Silver-Haired Bat

The Silver-Haired Bat, and I’m Not Talking About Your Grandmother!

I’ve been spending the week on a work site performing wetland delineation for the purpose of altering wetlands to reduce the chances for Bird/Animal Aircraft Strike Hazard (BASH), Bird Avoidance Model (BAM).  I will then design wetland modification and mitigation to reduce waterfowl near runways.

A contractor brought in an injured silver-haired bat to the Natural Resource Management Office, on base at Patuxent Naval Air Station, where our temporary office was located.  The following are a couple of photos of the bat, which has an injured wing, and will be taken to a rehabilitator, and hopefully released soon, so that it can continue its winter migration to points south.

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Silver-haired bats are relatively common bats in forested areas of America, most closely associated with expansive old growth (over mature) evergreen and hardwood forests.  They form maternity colonies almost exclusively in tree cavities or small hollows.  Like other forest roosting bat species, the silver-haired bats may sometimes switch (rotate through) roosts throughout the maternity season (kind of like Hillary Clinton’s inane “It Takes A Village,” as your children belong the the State).

Because silver-hairs are dependent on old growth, maintaining some areas for over-maturity, is an important management strategy.  It is estimated that these bats require standing snag densities of at least 20 dead snags per 50-acres, in order to promote a roosting colony.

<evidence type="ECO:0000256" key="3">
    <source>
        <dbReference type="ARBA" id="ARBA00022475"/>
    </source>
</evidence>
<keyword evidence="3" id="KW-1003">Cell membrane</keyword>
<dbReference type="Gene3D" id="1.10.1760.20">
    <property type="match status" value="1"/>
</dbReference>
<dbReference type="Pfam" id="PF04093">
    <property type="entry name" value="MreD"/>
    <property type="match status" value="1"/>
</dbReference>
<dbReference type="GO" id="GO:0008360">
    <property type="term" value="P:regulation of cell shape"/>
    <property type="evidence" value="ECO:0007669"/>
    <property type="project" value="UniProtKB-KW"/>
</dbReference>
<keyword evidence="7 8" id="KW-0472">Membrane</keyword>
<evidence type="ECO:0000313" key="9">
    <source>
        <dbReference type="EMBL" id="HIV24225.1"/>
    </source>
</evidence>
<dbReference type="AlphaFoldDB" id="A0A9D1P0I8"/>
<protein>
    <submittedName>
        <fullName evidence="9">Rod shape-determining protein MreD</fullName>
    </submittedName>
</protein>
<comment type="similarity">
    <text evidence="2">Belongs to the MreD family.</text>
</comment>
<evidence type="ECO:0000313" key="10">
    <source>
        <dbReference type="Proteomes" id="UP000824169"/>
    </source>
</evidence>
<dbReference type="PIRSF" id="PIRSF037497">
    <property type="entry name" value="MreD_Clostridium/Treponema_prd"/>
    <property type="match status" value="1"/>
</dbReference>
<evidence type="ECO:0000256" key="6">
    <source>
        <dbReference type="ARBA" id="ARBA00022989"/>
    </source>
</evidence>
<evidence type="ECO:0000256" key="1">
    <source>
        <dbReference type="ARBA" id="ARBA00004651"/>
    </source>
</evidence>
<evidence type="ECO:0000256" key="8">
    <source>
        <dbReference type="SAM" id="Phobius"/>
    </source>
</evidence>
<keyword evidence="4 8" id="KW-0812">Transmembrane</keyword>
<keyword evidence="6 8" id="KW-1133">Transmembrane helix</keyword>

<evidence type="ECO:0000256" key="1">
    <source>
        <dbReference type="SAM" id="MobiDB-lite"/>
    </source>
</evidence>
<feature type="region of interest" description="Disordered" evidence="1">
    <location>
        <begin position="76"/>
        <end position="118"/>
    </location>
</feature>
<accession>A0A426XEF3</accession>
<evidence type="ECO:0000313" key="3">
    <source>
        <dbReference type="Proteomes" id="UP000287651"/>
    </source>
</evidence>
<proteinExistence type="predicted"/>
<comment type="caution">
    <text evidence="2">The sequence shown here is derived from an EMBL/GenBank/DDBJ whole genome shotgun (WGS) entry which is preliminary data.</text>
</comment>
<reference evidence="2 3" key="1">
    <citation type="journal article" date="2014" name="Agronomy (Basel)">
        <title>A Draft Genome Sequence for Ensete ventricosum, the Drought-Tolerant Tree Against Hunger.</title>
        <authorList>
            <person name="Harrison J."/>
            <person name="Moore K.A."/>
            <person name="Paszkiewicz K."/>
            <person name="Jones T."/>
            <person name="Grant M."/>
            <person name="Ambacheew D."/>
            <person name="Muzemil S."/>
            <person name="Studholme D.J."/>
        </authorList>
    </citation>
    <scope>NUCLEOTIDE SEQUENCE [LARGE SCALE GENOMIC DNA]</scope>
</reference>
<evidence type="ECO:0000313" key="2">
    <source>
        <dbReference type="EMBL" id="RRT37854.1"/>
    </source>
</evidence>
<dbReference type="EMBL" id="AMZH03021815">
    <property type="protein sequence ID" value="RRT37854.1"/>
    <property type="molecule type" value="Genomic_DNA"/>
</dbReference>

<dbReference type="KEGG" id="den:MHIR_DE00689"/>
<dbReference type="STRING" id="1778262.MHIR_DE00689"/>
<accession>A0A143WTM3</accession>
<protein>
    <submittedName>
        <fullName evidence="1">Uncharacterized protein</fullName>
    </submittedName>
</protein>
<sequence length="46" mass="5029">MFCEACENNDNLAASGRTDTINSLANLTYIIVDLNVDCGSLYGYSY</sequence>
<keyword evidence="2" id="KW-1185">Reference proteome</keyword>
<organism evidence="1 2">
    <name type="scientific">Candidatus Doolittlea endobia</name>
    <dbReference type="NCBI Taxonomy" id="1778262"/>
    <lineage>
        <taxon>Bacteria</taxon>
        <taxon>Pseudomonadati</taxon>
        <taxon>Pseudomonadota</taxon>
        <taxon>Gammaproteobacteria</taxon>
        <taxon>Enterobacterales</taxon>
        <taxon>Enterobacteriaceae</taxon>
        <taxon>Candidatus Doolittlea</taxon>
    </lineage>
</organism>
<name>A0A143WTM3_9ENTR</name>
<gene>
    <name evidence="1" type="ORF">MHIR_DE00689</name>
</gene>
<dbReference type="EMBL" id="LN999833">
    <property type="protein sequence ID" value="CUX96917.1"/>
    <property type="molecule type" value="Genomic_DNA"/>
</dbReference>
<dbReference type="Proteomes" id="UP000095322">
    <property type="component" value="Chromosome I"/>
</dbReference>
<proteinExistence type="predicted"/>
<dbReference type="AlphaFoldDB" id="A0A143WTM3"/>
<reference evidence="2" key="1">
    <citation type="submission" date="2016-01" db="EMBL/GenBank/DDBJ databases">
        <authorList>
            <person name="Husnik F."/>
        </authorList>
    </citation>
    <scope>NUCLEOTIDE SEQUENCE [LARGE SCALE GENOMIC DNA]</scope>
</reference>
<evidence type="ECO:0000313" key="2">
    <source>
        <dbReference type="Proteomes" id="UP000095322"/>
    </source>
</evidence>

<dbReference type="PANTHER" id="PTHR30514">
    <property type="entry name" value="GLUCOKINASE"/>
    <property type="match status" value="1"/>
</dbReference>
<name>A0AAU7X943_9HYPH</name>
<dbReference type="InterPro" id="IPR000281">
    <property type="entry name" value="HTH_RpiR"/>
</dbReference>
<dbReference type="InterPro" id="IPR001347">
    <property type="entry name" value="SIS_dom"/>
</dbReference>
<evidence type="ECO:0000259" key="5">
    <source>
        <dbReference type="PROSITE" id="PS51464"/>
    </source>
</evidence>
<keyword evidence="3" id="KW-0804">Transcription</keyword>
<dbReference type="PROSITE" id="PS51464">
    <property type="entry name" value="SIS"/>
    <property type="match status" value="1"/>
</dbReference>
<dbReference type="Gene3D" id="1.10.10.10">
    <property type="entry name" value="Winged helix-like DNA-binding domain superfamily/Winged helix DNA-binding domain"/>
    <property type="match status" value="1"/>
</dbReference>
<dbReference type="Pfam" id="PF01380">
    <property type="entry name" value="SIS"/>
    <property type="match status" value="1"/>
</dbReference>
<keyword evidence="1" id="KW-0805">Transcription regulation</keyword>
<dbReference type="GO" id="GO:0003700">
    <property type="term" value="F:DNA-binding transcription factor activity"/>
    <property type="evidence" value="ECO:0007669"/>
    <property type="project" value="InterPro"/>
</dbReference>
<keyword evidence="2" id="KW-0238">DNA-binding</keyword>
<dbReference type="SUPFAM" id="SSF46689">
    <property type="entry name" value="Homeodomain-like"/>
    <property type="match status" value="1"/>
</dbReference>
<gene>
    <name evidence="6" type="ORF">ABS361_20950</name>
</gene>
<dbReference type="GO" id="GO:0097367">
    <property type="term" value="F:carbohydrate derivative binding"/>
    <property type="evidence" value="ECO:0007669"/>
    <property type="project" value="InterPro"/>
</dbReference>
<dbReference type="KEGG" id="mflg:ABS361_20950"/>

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Unlike many bat species, silver-hairs also appear to hibernate mainly in forested areas, though they may make long migrations from their summer forest to a winter forest site.  Typical hibernation roosts for this species include tree hollows, beneath exfoliating bark, in wood piles and cliff faces.  Occasionally silvers will hibernate in cave entrances, especially in northern regions of their range.

Like big brown bats, silvers have been documented to feed on many insects perceived as pest species to humans, and agriculture/forestry.  Even though they are dependent on old growth, silvers primarily feed in disturbed areas, sometimes at tree-top level, but often in clearings, and along roadways and water courses.  They will eat flies, midges, leaf-hoppers, moths, mosquitoes, beetles, crane-flies, lacewings, caddis-flies, ants, crickets and spiders.

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The bat squeaked “good morning Mr. Burchick, my wing is hurt, and I need some rehab time and plenty of insects, as I have a high metabolism.”  I conveyed the message to the handler.  Silvers migrate.  They spend the summer throughout most of the United States, but prefer to winter in the southeastern states (just like retired New Yorkers).  Few winter records are available, and a complete understanding of winter migration is lacking.  Some sex segregation may occur, where females like the northern states and bear young, with many males staying behind in more southern locales.

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The flight pattern is a distinctive flutter, with frequent darts, twists and glides.  They appear as slower in the air, compared to other species.  During feeding maneuvers, the tail and wing membrane are used to capture and restrain prey, like a sail.  Note the tail in the photo that can form a pouch-like compartment in flight.  Once the insect is captured, the bat, on-the-wing, can bend its head, grasp the insect with its teeth and ingest.  How cool is that!

 

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